For school nurses these days, it's not all scraped knees and stuffy noses.
“People have seen the role of school nurse over time as someone who puts on Band Aids,” said Kathy Boutilier, a registered nurse in Helena Public Schools. “But really what we are doing is working with the student and their family, the teacher, and administrator to help manage these chronic illnesses.”
A lot of students, 1,300 at Capital High School and another 250 at Hawthorne School, depend on Boutilier every day.
They come in for diabetes shots, sprained ankles, asthma attacks and queasy stomachs.
“We have students we see daily because of chronic health needs. We see students daily because they might need medication," said Boutilier, who holds a bachelor's degree in nursing. "And then a lot of students we see are situational, they might come up with an acute illness."
Type 1 diabetes now plays a huge roll in her medical treatments. New cases have almost doubled in the past 10 years, according to the National Association of Nurses.
"It used to be one or two (diabetic students) per school district,” Boutilier said. Now it's 41.
And she sees some of those students three times a day.
One of her diabetic students is first-grader Adam Grasmick. He was diagnosed roughly a year ago, when he was 5.
“Sometimes she calls my mom,” Grasmick said.
Boutilier explains that his mom wants to know what his blood sugar numbers are, especially at the beginning of a new school year.
“My stomach hurts when I’m high,” he said. “My leg is shaky when I’m low.”
It’s a balancing act to keep his blood sugar at a normal level. He works with his teachers, nurse and parents to help count his carbohydrates intake.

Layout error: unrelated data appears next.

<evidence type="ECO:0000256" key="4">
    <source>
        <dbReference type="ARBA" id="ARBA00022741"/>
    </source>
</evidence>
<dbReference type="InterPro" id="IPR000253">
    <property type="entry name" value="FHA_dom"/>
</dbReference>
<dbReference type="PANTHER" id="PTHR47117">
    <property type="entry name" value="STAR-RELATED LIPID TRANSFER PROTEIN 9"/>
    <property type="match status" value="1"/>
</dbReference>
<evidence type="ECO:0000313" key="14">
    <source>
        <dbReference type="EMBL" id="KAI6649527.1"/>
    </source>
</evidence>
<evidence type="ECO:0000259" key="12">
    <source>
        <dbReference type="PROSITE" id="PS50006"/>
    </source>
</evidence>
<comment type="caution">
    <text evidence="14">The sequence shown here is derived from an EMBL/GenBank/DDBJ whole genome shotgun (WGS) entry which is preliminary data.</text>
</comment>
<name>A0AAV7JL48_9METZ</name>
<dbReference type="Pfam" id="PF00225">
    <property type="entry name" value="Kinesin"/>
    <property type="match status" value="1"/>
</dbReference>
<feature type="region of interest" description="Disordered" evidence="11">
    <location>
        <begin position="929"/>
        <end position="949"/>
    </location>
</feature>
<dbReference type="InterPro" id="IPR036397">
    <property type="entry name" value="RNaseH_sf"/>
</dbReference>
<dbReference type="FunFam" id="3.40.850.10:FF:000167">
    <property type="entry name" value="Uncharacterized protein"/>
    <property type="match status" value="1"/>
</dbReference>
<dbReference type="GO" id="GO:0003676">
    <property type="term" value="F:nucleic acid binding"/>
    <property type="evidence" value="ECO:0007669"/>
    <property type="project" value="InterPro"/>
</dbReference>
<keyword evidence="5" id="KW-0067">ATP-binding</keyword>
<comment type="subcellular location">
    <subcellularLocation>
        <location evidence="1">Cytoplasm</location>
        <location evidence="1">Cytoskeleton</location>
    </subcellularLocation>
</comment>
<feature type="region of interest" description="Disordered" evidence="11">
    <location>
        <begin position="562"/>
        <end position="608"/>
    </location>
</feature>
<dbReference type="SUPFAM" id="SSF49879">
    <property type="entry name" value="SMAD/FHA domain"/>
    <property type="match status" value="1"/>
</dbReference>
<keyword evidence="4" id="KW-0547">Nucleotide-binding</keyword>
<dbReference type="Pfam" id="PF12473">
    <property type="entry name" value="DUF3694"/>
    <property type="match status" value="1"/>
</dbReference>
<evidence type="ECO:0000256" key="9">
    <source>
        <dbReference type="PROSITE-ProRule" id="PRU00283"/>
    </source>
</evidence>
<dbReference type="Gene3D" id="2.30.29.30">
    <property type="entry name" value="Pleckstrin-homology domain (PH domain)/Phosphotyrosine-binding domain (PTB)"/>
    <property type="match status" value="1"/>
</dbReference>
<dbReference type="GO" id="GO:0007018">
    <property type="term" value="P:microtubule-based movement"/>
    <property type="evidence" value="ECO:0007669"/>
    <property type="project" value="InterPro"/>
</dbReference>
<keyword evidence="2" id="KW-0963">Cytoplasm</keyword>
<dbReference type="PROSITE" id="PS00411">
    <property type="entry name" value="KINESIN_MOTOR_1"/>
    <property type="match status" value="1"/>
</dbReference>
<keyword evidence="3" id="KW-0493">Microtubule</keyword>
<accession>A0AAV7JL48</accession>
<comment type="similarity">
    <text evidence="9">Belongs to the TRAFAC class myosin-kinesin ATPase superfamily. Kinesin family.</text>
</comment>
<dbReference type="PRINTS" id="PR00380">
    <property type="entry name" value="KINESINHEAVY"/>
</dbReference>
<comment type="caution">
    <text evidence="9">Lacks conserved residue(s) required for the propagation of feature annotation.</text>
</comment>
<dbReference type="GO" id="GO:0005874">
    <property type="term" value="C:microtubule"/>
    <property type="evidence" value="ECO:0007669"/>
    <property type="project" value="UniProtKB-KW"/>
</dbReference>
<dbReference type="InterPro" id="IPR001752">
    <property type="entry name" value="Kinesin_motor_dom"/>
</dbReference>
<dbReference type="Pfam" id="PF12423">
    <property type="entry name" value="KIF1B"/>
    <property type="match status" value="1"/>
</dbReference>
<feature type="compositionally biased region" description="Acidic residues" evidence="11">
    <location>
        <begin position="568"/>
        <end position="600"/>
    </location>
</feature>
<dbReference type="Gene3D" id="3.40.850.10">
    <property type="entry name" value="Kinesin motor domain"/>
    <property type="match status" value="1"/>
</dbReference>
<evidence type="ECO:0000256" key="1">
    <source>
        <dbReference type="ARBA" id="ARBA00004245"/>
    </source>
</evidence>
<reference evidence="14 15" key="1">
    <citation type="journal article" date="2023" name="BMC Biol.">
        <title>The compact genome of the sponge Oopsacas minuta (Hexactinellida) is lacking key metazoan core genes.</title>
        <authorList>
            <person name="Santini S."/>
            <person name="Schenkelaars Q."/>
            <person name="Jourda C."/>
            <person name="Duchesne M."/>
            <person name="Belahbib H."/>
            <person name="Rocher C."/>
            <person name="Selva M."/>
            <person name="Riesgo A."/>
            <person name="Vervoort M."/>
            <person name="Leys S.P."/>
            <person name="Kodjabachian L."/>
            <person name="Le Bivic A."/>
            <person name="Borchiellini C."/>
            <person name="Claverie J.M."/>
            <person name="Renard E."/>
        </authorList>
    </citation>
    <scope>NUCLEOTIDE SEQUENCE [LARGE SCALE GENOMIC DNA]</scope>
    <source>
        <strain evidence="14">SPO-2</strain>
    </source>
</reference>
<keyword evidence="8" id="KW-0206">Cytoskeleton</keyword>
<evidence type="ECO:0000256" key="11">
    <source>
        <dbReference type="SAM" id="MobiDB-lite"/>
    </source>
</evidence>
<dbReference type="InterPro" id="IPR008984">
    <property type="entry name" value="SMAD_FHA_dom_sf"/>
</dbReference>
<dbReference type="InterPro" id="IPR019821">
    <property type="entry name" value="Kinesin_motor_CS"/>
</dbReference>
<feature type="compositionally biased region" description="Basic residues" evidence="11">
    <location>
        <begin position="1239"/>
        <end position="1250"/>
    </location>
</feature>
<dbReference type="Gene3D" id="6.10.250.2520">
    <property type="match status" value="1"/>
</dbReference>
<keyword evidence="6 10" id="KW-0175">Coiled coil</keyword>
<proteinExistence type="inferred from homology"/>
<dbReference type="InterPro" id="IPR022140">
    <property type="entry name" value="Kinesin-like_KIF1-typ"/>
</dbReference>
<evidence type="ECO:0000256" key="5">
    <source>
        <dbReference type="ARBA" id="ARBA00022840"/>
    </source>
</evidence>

In a perfect world, all of those diabetic students would be spread out across the entire school district.
Between Capital High School and Hawthorne School, Boutilier has 10 diabetic students under her watch.
The rest are spread across the watch of seven other school nurses.
Most of the nurses are full-time, managing two schools, sometimes three.
School assignment is based on, in order of priority, the needs of students, the size of the schools and the travel time between schools.
School nurses work with public health officials as well, especially because they are somewhat “in the trenches,” Boutilier said.
“We started out this school year with some cases of whooping cough that had morphed over from the spring, so the school nurses worked together with public health nurses to manage and control the outbreak,” she said.
“We had some cases, not very many, but when there is one, that means you want to find out who the contacts were. So there’s a lot of working with that, communicating with parents or public health.”
Boutilier says she commonly sees asthma and allergy attacks.
“And dental issues,” she said. “That is a surprise to many people.”
School nurses do routine screenings, including dental, vision, and hearing. They also check for osteoporosis.
She’s not afraid to admit that she gives out plenty of Band Aids. But she emphasizes the importance of following up.
“You might go back and find out what led up to this (accident),” she said. “What we need to do to prevent this from happening in the future.”
She also says part of the role of the school nurse involves health education and screening.
“It helps kids stay in school,” she said, “because teachers can teach and other staff can do their job.”